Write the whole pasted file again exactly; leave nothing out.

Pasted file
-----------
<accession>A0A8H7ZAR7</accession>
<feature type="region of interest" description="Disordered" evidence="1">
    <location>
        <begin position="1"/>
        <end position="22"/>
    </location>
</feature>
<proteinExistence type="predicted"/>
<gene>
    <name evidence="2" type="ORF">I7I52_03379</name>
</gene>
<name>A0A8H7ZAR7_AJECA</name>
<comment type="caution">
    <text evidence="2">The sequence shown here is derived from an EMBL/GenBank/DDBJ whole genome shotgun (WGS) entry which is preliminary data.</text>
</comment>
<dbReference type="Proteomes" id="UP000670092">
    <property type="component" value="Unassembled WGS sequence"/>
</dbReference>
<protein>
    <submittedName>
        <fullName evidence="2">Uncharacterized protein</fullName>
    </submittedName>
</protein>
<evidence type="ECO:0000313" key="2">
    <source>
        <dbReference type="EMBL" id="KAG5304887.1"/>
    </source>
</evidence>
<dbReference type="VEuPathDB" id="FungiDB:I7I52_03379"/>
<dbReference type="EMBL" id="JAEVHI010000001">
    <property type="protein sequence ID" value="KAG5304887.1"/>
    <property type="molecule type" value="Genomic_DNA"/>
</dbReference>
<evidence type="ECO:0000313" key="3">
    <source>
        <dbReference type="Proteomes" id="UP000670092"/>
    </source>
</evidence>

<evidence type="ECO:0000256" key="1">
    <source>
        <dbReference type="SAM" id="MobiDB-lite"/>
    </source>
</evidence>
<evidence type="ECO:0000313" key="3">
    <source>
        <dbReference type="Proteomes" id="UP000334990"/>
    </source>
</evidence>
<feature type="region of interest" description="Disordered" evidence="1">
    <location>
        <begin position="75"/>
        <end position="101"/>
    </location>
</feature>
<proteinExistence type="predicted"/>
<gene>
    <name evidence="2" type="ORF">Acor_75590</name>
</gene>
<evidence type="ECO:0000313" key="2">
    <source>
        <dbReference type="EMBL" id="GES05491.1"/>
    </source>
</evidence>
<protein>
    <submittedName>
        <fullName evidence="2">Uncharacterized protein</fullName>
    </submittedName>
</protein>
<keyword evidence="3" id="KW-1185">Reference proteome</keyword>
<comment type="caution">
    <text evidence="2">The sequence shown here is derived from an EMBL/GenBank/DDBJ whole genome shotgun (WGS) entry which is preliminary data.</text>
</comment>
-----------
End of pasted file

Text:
<accession>A0A8H7ZAR7</accession>
<feature type="region of interest" description="Disordered" evidence="1">
    <location>
        <begin position="1"/>
        <end position="22"/>
    </location>
</feature>
<proteinExistence type="predicted"/>
<gene>
    <name evidence="2" type="ORF">I7I52_03379</name>
</gene>
<name>A0A8H7ZAR7_AJECA</name>
<comment type="caution">
    <text evidence="2">The sequence shown here is derived from an EMBL/GenBank/DDBJ whole genome shotgun (WGS) entry which is preliminary data.</text>
</comment>
<dbReference type="Proteomes" id="UP000670092">
    <property type="component" value="Unassembled WGS sequence"/>
</dbReference>
<protein>
    <submittedName>
        <fullName evidence="2">Uncharacterized protein</fullName>
    </submittedName>
</protein>
<evidence type="ECO:0000313" key="2">
    <source>
        <dbReference type="EMBL" id="KAG5304887.1"/>
    </source>
</evidence>
<dbReference type="VEuPathDB" id="FungiDB:I7I52_03379"/>
<dbReference type="EMBL" id="JAEVHI010000001">
    <property type="protein sequence ID" value="KAG5304887.1"/>
    <property type="molecule type" value="Genomic_DNA"/>
</dbReference>
<evidence type="ECO:0000313" key="3">
    <source>
        <dbReference type="Proteomes" id="UP000670092"/>
    </source>
</evidence>

<evidence type="ECO:0000256" key="1">
    <source>
        <dbReference type="SAM" id="MobiDB-lite"/>
    </source>
</evidence>
<evidence type="ECO:0000313" key="3">
    <source>
        <dbReference type="Proteomes" id="UP000334990"/>
    </source>
</evidence>
<feature type="region of interest" description="Disordered" evidence="1">
    <location>
        <begin position="75"/>
        <end position="101"/>
    </location>
</feature>
<proteinExistence type="predicted"/>
<gene>
    <name evidence="2" type="ORF">Acor_75590</name>
</gene>
<evidence type="ECO:0000313" key="2">
    <source>
        <dbReference type="EMBL" id="GES05491.1"/>
    </source>
</evidence>
<protein>
    <submittedName>
        <fullName evidence="2">Uncharacterized protein</fullName>
    </submittedName>
</protein>
<keyword evidence="3" id="KW-1185">Reference proteome</keyword>
<comment type="caution">
    <text evidence="2">The sequence shown here is derived from an EMBL/GenBank/DDBJ whole genome shotgun (WGS) entry which is preliminary data.</text>
</comment>